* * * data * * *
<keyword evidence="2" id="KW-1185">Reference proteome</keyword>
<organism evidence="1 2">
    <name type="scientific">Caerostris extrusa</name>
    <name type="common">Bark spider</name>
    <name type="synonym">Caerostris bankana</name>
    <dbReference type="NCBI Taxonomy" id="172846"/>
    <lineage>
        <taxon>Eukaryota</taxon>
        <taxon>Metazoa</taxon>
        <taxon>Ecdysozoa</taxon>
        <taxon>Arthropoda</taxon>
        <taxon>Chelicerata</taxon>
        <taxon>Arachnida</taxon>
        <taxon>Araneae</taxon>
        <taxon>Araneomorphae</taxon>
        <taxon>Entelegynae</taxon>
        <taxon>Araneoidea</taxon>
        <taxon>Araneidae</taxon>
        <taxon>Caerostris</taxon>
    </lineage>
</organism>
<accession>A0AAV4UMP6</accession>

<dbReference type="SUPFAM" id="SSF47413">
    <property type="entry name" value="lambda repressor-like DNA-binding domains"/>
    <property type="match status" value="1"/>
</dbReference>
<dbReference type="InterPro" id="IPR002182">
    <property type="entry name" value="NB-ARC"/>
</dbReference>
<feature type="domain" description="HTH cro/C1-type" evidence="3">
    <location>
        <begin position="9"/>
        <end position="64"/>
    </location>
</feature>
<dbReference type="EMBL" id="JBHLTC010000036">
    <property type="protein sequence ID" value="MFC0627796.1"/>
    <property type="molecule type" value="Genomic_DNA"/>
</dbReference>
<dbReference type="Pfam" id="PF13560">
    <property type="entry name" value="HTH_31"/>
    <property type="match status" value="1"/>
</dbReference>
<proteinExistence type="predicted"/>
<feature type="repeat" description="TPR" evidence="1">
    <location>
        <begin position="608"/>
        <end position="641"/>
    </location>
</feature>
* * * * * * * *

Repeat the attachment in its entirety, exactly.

<keyword evidence="2" id="KW-1185">Reference proteome</keyword>
<organism evidence="1 2">
    <name type="scientific">Caerostris extrusa</name>
    <name type="common">Bark spider</name>
    <name type="synonym">Caerostris bankana</name>
    <dbReference type="NCBI Taxonomy" id="172846"/>
    <lineage>
        <taxon>Eukaryota</taxon>
        <taxon>Metazoa</taxon>
        <taxon>Ecdysozoa</taxon>
        <taxon>Arthropoda</taxon>
        <taxon>Chelicerata</taxon>
        <taxon>Arachnida</taxon>
        <taxon>Araneae</taxon>
        <taxon>Araneomorphae</taxon>
        <taxon>Entelegynae</taxon>
        <taxon>Araneoidea</taxon>
        <taxon>Araneidae</taxon>
        <taxon>Caerostris</taxon>
    </lineage>
</organism>
<accession>A0AAV4UMP6</accession>

<dbReference type="SUPFAM" id="SSF47413">
    <property type="entry name" value="lambda repressor-like DNA-binding domains"/>
    <property type="match status" value="1"/>
</dbReference>
<dbReference type="InterPro" id="IPR002182">
    <property type="entry name" value="NB-ARC"/>
</dbReference>
<feature type="domain" description="HTH cro/C1-type" evidence="3">
    <location>
        <begin position="9"/>
        <end position="64"/>
    </location>
</feature>
<dbReference type="EMBL" id="JBHLTC010000036">
    <property type="protein sequence ID" value="MFC0627796.1"/>
    <property type="molecule type" value="Genomic_DNA"/>
</dbReference>
<dbReference type="Pfam" id="PF13560">
    <property type="entry name" value="HTH_31"/>
    <property type="match status" value="1"/>
</dbReference>
<proteinExistence type="predicted"/>
<feature type="repeat" description="TPR" evidence="1">
    <location>
        <begin position="608"/>
        <end position="641"/>
    </location>
</feature>